Music-streaming service Deezer lifted the lid on its whopping $130m funding round last month, as it rolled out in 76 more countries, taking its total tally to 160 territories, with Africa and Asia getting a big look-in on that occasion.

Now, Deezer is taking a leaf out of Spotify’s book as it aims to “drive music discovery worldwide,” by launching its new App Studio, to “enable the discovery of rich new app experiences built around music.”

“Deezer’s music service is built around discovery so we need it to be continuously fresh and engaging for music fans,” explains
Daniel Marhely, Deezer’s founder. “That is why we developed our Open Deezer programme as an invitation to the boldest and most innovative developers to take music discovery to the next level. Similarly we’re building smart partnerships to better integrate music into apps and the web – with an eye to making it easy to share music with friends when you’re on the go, wherever you may be.”

This new ‘Open Deezer’ approach constitutes the second phase of its Open API Programme, which kicked off back in May to encourage developers to integrate Deezer’s library into their own offerings. A natural extension of this, and one that perhaps isn’t the most surprising of launches, is its App Studio. This essentially means that we’ll start seeing an ecosystem of music-themed apps within the Deezer platform itself.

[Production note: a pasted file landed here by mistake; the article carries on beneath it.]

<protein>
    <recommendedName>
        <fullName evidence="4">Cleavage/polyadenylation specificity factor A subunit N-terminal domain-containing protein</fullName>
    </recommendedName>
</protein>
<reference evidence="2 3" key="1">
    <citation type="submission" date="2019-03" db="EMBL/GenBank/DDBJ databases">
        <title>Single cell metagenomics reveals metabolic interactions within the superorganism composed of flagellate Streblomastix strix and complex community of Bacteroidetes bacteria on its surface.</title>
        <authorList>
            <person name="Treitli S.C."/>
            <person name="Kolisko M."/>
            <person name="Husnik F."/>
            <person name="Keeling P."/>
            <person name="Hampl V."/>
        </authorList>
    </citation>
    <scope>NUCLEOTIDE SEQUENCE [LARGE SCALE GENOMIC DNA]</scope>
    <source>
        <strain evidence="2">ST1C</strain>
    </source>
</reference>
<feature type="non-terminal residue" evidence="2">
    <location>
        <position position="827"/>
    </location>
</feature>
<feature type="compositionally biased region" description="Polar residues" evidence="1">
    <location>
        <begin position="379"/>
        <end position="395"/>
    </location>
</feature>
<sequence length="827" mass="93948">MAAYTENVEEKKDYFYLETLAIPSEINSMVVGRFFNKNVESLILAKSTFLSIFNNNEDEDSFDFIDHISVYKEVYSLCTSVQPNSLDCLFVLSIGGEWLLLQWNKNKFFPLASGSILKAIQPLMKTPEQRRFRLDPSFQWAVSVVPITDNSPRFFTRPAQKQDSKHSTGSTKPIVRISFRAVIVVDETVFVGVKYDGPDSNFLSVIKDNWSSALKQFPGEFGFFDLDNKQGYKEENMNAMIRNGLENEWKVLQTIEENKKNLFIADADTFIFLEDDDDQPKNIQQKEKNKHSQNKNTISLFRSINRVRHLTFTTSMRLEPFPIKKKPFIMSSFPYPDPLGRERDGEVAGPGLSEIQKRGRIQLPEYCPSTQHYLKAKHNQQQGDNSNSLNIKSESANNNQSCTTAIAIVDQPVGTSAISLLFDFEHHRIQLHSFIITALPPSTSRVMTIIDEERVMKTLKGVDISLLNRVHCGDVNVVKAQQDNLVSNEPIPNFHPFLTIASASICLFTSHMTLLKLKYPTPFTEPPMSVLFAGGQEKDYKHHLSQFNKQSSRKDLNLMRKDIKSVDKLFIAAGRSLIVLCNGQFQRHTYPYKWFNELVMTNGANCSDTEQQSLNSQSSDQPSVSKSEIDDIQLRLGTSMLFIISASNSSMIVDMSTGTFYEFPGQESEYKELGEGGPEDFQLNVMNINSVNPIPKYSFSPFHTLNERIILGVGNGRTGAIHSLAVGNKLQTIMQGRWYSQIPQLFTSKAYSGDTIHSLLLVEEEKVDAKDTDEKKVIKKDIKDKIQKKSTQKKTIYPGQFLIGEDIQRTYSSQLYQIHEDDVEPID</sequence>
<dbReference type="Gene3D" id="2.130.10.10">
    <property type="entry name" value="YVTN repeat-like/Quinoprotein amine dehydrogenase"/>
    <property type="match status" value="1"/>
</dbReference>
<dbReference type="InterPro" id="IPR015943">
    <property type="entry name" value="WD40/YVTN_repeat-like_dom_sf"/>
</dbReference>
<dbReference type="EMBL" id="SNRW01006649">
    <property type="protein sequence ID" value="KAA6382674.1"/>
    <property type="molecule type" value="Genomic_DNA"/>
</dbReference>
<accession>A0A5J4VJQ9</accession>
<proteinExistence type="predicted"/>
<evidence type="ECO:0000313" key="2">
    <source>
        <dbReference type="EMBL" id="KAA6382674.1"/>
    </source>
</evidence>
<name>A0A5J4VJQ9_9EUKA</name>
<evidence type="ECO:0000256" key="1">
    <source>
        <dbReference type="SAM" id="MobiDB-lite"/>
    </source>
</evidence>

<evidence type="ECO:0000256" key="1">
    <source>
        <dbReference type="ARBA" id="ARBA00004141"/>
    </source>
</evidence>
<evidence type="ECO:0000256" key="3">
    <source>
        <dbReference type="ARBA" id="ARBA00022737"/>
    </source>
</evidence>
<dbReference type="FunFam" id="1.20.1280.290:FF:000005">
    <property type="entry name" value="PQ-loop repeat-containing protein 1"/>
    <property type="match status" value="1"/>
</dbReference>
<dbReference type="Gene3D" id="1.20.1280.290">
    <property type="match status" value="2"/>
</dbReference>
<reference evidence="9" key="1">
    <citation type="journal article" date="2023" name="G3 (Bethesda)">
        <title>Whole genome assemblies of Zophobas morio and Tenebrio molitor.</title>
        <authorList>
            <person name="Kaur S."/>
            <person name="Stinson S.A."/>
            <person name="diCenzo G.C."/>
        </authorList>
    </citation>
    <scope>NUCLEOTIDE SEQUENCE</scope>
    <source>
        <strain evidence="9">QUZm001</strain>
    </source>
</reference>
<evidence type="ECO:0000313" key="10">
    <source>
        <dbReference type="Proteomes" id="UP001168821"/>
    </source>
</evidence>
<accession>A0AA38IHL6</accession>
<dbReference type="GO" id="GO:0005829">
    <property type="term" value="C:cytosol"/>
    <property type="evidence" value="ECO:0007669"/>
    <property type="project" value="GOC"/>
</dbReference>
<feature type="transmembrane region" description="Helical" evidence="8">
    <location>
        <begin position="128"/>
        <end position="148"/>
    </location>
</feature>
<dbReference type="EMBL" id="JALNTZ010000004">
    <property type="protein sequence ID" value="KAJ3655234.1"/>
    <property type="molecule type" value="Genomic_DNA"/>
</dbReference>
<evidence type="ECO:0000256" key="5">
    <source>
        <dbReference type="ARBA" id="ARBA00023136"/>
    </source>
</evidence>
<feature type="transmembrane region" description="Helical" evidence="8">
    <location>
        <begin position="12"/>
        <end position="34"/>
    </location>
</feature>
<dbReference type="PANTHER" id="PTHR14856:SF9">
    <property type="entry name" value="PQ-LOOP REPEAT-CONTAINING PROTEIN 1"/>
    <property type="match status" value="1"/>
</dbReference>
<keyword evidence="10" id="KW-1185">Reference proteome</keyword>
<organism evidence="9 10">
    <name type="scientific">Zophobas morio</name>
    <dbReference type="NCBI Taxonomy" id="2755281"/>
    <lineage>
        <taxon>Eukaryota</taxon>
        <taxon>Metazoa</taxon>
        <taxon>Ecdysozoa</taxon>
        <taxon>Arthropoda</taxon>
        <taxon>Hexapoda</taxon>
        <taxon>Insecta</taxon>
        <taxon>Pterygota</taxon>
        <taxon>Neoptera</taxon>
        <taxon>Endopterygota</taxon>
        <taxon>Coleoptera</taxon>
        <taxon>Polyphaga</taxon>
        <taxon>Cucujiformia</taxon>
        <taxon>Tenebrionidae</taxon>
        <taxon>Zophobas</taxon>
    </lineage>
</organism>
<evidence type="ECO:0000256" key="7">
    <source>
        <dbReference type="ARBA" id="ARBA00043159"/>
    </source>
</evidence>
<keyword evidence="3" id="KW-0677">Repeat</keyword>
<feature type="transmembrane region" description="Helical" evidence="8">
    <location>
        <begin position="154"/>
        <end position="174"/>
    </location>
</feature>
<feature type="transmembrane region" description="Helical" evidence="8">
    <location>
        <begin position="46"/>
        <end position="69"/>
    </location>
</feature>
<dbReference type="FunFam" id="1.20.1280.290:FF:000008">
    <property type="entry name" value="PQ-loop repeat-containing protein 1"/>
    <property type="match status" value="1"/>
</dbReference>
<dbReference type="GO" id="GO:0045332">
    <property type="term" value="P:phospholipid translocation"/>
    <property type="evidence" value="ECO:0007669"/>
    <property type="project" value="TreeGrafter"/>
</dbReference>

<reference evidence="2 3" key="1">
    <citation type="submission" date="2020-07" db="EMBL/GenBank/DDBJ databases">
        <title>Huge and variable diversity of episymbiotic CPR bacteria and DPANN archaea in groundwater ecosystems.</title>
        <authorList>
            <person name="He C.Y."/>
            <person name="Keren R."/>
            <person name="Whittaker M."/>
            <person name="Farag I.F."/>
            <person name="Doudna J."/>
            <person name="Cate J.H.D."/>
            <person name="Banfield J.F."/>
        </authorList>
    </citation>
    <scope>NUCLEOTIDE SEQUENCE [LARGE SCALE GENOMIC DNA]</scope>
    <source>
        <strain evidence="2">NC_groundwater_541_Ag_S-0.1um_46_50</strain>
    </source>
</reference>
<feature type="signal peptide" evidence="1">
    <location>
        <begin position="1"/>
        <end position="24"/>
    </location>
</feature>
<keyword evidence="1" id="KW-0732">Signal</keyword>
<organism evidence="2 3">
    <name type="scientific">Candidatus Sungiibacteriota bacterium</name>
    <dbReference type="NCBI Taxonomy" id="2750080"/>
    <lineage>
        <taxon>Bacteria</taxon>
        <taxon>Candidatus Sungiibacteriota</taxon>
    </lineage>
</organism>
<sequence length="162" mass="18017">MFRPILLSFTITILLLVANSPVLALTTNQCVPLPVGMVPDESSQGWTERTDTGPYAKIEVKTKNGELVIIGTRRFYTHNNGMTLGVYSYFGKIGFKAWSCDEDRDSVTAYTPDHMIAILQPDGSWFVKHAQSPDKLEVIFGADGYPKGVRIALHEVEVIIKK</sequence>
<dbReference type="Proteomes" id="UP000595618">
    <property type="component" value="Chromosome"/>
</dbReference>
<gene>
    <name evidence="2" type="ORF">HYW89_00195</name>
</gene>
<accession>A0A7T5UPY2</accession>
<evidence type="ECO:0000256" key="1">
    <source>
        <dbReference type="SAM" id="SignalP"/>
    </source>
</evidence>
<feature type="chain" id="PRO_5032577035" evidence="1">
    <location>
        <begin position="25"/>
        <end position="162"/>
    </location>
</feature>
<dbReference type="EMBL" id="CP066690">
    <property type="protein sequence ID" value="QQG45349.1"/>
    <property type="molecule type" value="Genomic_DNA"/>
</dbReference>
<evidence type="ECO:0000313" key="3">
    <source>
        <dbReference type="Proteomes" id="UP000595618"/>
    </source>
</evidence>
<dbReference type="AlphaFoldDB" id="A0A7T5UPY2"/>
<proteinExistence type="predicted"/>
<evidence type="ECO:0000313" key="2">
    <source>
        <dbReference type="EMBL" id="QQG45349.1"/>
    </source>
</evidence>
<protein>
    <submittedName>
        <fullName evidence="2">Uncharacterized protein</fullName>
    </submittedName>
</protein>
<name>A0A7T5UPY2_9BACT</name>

“In the last six months we have seen some excellent app ideas take shape, enabled by our open API,” continues Marhely. “We particularly love the ones developed by bright sparks or young startups which are helping to enrich the music ecosystem.”

Spotify launched its own app platform in November last year, and since then we’ve seen a slew of third-party developers rolling out apps for it. Indeed, back in September the very first dedicated Spotify app development studio was launched by ShareMyPlaylists.

It’s worth noting that Deezer’s offering won’t just feature desktop apps, but also Web, iOS and Android apps built upon the Open Deezer API. This is something that Spotify has yet to implement.

In addition to this, Deezer has also extended its Facebook integration, meaning subscribers can share songs as they listen with any of their Facebook friends – and this includes people who don’t use Deezer.

In terms of the updates to Deezer’s iOS and Android apps, well, they now include new social discovery features and a ‘Friends’ feature that lets music fans tap into their buddies’ music collections.

Among the apps available at launch are Shuffler (see previous coverage here) which is a curated music-blog aggregator, Twusic which is a social radio service powered by Twitter, and eDJing which lets users mix two Deezer tracks together. There will be eight apps available at launch, though naturally this will grow over time.

In terms of developers getting involved in the new Deezer App Studio, well, they just have to submit their your app through dedicated developer website and await approval.

So, interesting times for Deezer. 2013 is shaping up for a big battle of the music-streaming services, not only in terms of getting paying subscribers on board, but also in terms of reeling developers in.